The recent scandals at Penn State University and Miramonte Elementary School have prompted public discussion and debate about child abuse, federal sex offender laws and the public records available concerning each.
According to the Texas DPS sex offender registry, there are 94 registered sex offenders in San Marcos and 209 in Hays County. The county includes the cities of Buda, Kyle, Dripping Springs and Wimberley. According to the University Police Department sex offenders’ database, there are 14 registered on-campus sex offenders.
There are 89-registered sex offenders in Kyle, 33 in Buda, 11 in Wimberley, and eight in Dripping Springs.
Texas State requires faculty, staff and student sex offenders to register through the. This information is made public on the online UPD sex offenders’ database.
On-campus sex offenders must register with UPD three days after signing up for courses during the academic year, and have one week after the summer and winter break to do so.
The Texas State undergraduate admissions office does not perform a background check on students and does not base enrollment on criminal offenses.
Paul Vega, international studies graduate, said he found out a mutual friend and fellow member of an unnamed on-campus organization was a registered sex offender through an online database.
“It’s not always the old creepy dude,” Vega said. “It could be a girl too. People don’t think about that. It’s not that black and white.”
Vega said if people find out someone they know is a registered sex offender they should be mature about it. He said people cannot always be judged by their past decisions.
The Institution of Higher Education Sex Offender Notification Forms, which list of basic information about a registered on-campus sex offender for university purposes, shows most offenses involve an underage victim who is reported to be a ‘friend’ or ‘relative.’
Criminal offenses typically classified as sex offenses include statutory and spousal rape, sexual abuse, child molestation, indecent exposure and prostitution. Also included are lewd conduct, possession of child pornography, internet sex crimes and the failure to register as a sex offender when it is required by law.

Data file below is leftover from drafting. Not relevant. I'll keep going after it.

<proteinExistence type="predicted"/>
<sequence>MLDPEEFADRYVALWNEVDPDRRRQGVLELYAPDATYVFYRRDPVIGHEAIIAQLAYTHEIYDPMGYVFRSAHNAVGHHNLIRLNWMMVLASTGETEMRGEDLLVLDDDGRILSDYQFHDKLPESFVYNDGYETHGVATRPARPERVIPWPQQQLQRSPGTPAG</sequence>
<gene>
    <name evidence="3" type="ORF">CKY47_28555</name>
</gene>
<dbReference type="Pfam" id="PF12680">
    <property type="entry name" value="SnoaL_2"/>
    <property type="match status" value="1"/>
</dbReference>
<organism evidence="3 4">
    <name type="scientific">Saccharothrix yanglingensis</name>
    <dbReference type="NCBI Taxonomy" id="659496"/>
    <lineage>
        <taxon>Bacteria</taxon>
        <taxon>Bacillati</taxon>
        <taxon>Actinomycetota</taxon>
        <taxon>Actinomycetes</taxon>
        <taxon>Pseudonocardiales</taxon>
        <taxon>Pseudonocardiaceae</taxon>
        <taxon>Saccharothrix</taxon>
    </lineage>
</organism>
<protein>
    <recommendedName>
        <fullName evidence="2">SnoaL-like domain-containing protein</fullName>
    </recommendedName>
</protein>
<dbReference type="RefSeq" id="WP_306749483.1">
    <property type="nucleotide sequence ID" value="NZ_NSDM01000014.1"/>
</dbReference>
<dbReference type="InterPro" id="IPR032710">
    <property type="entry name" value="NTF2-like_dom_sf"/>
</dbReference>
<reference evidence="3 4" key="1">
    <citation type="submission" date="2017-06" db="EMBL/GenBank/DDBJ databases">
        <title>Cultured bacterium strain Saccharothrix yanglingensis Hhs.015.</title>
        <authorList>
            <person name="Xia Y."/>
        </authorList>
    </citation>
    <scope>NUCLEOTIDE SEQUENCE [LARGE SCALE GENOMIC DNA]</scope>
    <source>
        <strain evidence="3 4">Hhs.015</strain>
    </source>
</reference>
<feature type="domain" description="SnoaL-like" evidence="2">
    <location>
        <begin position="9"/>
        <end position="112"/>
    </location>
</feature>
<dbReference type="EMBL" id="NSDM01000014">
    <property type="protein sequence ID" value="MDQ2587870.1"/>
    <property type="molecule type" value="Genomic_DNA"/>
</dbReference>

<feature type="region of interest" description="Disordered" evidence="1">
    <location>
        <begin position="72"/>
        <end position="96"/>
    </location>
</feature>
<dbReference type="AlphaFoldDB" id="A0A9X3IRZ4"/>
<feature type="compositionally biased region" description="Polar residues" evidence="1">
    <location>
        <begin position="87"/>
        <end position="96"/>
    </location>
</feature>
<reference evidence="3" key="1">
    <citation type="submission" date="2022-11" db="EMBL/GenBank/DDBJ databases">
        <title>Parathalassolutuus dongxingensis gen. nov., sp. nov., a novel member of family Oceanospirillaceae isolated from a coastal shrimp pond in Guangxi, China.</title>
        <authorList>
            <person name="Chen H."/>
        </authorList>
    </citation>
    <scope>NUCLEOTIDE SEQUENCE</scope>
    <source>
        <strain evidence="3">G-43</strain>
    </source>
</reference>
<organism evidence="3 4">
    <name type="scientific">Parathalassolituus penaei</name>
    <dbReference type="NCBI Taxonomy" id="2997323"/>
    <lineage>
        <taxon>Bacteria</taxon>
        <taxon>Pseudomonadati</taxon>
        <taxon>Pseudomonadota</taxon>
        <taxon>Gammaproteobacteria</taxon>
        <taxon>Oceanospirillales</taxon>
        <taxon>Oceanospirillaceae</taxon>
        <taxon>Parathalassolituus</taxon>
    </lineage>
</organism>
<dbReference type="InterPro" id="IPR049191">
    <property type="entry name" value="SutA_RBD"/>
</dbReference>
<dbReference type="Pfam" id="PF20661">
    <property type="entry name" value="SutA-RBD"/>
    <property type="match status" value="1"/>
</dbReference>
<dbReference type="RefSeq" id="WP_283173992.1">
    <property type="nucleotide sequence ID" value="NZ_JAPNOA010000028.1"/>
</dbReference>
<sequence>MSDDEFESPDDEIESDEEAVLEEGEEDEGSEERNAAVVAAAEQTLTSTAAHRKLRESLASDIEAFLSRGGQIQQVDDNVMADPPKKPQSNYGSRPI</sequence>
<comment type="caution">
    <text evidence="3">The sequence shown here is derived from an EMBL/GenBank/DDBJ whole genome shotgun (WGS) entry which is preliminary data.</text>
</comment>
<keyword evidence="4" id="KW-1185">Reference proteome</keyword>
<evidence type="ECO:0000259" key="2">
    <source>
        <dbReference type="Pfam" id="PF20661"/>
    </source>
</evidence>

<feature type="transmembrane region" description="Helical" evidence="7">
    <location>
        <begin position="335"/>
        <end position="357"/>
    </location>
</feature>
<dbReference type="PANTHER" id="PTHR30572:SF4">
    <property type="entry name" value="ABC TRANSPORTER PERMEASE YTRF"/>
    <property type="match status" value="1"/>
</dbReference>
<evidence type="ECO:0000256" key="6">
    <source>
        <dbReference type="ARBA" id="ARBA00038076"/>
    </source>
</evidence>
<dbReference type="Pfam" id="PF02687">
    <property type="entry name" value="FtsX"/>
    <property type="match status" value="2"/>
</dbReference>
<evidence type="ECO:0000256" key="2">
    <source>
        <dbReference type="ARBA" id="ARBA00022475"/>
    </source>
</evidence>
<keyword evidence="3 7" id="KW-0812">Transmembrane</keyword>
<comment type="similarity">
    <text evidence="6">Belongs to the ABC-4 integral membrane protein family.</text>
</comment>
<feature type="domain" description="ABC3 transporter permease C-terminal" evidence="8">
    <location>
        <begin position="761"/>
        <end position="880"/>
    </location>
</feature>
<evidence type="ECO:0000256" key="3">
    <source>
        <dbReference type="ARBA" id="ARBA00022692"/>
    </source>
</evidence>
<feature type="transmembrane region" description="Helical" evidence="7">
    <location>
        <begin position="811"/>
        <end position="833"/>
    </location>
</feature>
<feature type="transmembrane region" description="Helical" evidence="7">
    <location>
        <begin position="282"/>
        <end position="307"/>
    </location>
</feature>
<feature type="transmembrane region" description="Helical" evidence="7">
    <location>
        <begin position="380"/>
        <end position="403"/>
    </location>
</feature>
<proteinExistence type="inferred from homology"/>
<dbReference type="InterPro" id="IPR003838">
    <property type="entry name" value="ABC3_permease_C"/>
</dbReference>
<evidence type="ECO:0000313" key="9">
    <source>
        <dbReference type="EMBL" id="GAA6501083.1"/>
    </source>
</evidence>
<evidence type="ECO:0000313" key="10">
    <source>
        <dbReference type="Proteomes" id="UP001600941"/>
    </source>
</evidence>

Lifetime registration with local law enforcement is required for possession of child pornography, prohibited sexual conduct (incest), and sexual assault.
Marla Johnson, Hays-Caldwell Women’s Center executive director, said the majority of sexual abuse cases involve someone the victim knows.
However, Johnson said sex offender registries may help ease people’s minds.
“It can be helpful to know whether or not someone is on their street, in their apartment or in their dorm,” she said.
The Texas Department of Public Safety provides a free online sex offender registry. Users may search by name, address, county, zip code, school and for registered sex offenders nationally.
All information on the state’s DPS online sex offender registry is based on registration information submitted by the Texas Department of Criminal Justice, the Texas Youth Commission and various other agencies.
Sex offender registration laws in Texas went into effect in 1991.
Publicly registered sex offender information includes birth date, sex, race and physical address. However, the Texas Legislature mandated in 1999 that the offender’s home telephone number, social security number and drivers license number not be made public.
Convicted sex offenders are required to register with local law enforcement in the jurisdiction where they live for the duration of their probationary period.
Adult sex offenders in Texas are required to register from 10 years to life after being discharged from state supervision.
A disclaimer on the online registry states that not all sex offenders are registered through the public access DPS database under Texas Code of Criminal Procedure Art. 62. 301.